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Home / India / Ninety-four per cent women ‘silent’ on pollution fearing sack: Study

Ninety-four per cent women ‘silent’ on pollution fearing sack: Study

The sample households were characterised by respondents mostly 36 years and older and mostly illiterate or with low educational levels
Around 85 per cent of the women agreed that air pollution has a negative impact on human health, and 75 per cent reported that they feel sick or uncomfortable when the air quality is bad, study said.
Around 85 per cent of the women agreed that air pollution has a negative impact on human health, and 75 per cent reported that they feel sick or uncomfortable when the air quality is bad, study said.
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PTI   |   New Delhi   |   Published 25.05.22, 01:25 AM

Ninety-four per cent women construction workers, surveyed as part of a study conducted in Delhi, never raised their voice or took any steps to prevent the negative impact of air pollution because of the fear of losing their jobs.

The Purpose India and Mahila Housing Trust (MHT) jointly executed a project with women construction workers from Bakkarwala, Gokulpuri and Sawda Ghevra in Delhi from August 2021 to April 2022 to mobilise and enable them to understand the impact of air pollution on them and their children’s health and, by doing so, build knowledge and pressure among local governments to support policy and action.

A baseline study was conducted among 390 women construction workers to understand their priorities and issues in their lives, and articulate the impact of air pollution on this group.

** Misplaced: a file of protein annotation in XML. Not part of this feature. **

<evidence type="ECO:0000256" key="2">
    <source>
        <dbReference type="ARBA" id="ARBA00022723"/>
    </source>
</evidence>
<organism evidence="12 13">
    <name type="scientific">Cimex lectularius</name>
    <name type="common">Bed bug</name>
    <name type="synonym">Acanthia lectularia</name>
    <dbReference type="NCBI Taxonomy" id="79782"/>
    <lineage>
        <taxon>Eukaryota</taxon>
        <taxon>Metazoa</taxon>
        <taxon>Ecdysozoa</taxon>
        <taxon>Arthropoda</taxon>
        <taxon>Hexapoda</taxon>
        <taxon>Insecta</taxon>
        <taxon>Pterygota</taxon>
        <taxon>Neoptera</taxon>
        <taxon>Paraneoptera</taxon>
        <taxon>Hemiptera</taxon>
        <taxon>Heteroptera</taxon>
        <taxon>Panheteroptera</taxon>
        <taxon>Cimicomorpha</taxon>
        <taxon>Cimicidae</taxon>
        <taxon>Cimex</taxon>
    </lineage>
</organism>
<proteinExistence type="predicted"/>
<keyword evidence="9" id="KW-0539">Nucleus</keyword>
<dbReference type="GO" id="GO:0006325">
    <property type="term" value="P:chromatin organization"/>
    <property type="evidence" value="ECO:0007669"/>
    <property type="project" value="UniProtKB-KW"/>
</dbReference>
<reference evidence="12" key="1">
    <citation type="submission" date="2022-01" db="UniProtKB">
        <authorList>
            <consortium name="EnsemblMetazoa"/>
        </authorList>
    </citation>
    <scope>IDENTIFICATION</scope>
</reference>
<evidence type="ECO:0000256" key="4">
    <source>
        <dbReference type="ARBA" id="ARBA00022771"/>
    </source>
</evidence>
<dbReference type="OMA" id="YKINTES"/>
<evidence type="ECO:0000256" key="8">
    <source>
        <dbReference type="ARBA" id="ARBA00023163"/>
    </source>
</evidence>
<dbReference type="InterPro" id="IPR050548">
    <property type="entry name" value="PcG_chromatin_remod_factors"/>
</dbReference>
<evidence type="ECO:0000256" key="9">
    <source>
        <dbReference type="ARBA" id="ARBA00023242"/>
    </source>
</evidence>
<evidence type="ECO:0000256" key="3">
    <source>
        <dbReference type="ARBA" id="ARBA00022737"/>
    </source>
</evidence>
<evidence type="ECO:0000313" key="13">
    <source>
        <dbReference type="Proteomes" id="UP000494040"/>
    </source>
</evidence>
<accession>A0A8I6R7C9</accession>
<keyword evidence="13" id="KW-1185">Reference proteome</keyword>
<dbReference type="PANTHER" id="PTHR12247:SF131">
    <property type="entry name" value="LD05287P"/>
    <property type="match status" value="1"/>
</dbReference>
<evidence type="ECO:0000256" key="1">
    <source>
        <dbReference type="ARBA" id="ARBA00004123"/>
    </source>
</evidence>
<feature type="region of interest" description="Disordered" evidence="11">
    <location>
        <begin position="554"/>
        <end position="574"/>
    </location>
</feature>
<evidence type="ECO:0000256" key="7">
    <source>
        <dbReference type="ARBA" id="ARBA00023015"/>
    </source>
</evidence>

The sample households were characterised by respondents mostly 36 years and older and mostly illiterate or with low educational levels.

Those surveyed were predominantly Scheduled Castes, followed by OBCs and a majority (87 per cent) were married.

Around 85 per cent of the women agreed that air pollution has a negative impact on human health, and 75 per cent reported that they feel sick or uncomfortable when the air quality is bad, it said.

More than three-fourths of the respondents believed that working at construction sites is harmful for their health.

The study said 76 per cent of the women were aware of the problem of air pollution.

All the participants were ignorant about the terms PM 2.5, PM 10 and air quality index, the report said.

“Ninety-four per cent women never raised their voice or took any steps to prevent the negative impact of air pollution due to the fear of losing their jobs,” it said.

Only 6 per cent women took steps to prevent the negative effects of air pollution (using masks or dupatta to cover their face, wearing full-sleeved clothes, trying to raise concerns relating to air pollution at construction sites, or sprinkling water on debris).  



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